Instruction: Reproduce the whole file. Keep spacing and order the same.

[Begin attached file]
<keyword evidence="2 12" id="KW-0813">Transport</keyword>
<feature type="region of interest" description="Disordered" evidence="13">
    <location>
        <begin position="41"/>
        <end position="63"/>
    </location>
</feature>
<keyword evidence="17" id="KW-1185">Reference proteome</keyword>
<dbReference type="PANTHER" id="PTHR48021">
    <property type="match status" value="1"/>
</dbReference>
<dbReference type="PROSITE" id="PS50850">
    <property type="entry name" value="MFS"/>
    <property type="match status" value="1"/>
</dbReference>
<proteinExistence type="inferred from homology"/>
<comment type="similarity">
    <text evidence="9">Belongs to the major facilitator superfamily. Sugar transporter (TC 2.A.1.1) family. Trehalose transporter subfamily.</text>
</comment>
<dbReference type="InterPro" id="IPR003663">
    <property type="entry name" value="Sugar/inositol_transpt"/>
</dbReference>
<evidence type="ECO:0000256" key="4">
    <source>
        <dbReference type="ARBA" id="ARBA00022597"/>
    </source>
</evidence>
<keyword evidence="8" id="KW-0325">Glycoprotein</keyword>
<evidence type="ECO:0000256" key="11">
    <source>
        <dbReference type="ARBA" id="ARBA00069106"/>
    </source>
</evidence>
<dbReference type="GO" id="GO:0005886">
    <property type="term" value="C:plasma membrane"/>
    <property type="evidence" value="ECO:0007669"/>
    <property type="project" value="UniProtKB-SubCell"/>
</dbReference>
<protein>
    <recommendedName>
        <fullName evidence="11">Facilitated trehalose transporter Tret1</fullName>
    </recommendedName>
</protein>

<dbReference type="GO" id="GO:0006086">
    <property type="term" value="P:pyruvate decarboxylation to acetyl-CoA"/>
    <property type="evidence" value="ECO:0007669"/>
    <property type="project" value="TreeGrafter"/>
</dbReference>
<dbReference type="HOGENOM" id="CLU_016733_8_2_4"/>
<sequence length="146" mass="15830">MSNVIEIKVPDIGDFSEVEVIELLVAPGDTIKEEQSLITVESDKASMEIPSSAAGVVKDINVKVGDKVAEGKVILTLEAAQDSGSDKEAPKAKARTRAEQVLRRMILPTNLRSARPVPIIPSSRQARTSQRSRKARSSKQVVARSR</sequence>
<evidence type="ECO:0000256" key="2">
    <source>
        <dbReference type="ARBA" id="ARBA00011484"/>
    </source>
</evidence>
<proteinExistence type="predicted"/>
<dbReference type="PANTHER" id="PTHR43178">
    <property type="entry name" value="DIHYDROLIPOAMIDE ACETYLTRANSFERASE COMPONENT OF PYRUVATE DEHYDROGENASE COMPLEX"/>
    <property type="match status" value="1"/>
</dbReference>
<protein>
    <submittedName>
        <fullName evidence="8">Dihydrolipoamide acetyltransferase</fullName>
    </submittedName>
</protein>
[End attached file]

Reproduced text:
<keyword evidence="2 12" id="KW-0813">Transport</keyword>
<feature type="region of interest" description="Disordered" evidence="13">
    <location>
        <begin position="41"/>
        <end position="63"/>
    </location>
</feature>
<keyword evidence="17" id="KW-1185">Reference proteome</keyword>
<dbReference type="PANTHER" id="PTHR48021">
    <property type="match status" value="1"/>
</dbReference>
<dbReference type="PROSITE" id="PS50850">
    <property type="entry name" value="MFS"/>
    <property type="match status" value="1"/>
</dbReference>
<proteinExistence type="inferred from homology"/>
<comment type="similarity">
    <text evidence="9">Belongs to the major facilitator superfamily. Sugar transporter (TC 2.A.1.1) family. Trehalose transporter subfamily.</text>
</comment>
<dbReference type="InterPro" id="IPR003663">
    <property type="entry name" value="Sugar/inositol_transpt"/>
</dbReference>
<evidence type="ECO:0000256" key="4">
    <source>
        <dbReference type="ARBA" id="ARBA00022597"/>
    </source>
</evidence>
<keyword evidence="8" id="KW-0325">Glycoprotein</keyword>
<evidence type="ECO:0000256" key="11">
    <source>
        <dbReference type="ARBA" id="ARBA00069106"/>
    </source>
</evidence>
<dbReference type="GO" id="GO:0005886">
    <property type="term" value="C:plasma membrane"/>
    <property type="evidence" value="ECO:0007669"/>
    <property type="project" value="UniProtKB-SubCell"/>
</dbReference>
<protein>
    <recommendedName>
        <fullName evidence="11">Facilitated trehalose transporter Tret1</fullName>
    </recommendedName>
</protein>

<dbReference type="GO" id="GO:0006086">
    <property type="term" value="P:pyruvate decarboxylation to acetyl-CoA"/>
    <property type="evidence" value="ECO:0007669"/>
    <property type="project" value="TreeGrafter"/>
</dbReference>
<dbReference type="HOGENOM" id="CLU_016733_8_2_4"/>
<sequence length="146" mass="15830">MSNVIEIKVPDIGDFSEVEVIELLVAPGDTIKEEQSLITVESDKASMEIPSSAAGVVKDINVKVGDKVAEGKVILTLEAAQDSGSDKEAPKAKARTRAEQVLRRMILPTNLRSARPVPIIPSSRQARTSQRSRKARSSKQVVARSR</sequence>
<evidence type="ECO:0000256" key="2">
    <source>
        <dbReference type="ARBA" id="ARBA00011484"/>
    </source>
</evidence>
<proteinExistence type="predicted"/>
<dbReference type="PANTHER" id="PTHR43178">
    <property type="entry name" value="DIHYDROLIPOAMIDE ACETYLTRANSFERASE COMPONENT OF PYRUVATE DEHYDROGENASE COMPLEX"/>
    <property type="match status" value="1"/>
</dbReference>
<protein>
    <submittedName>
        <fullName evidence="8">Dihydrolipoamide acetyltransferase</fullName>
    </submittedName>
</protein>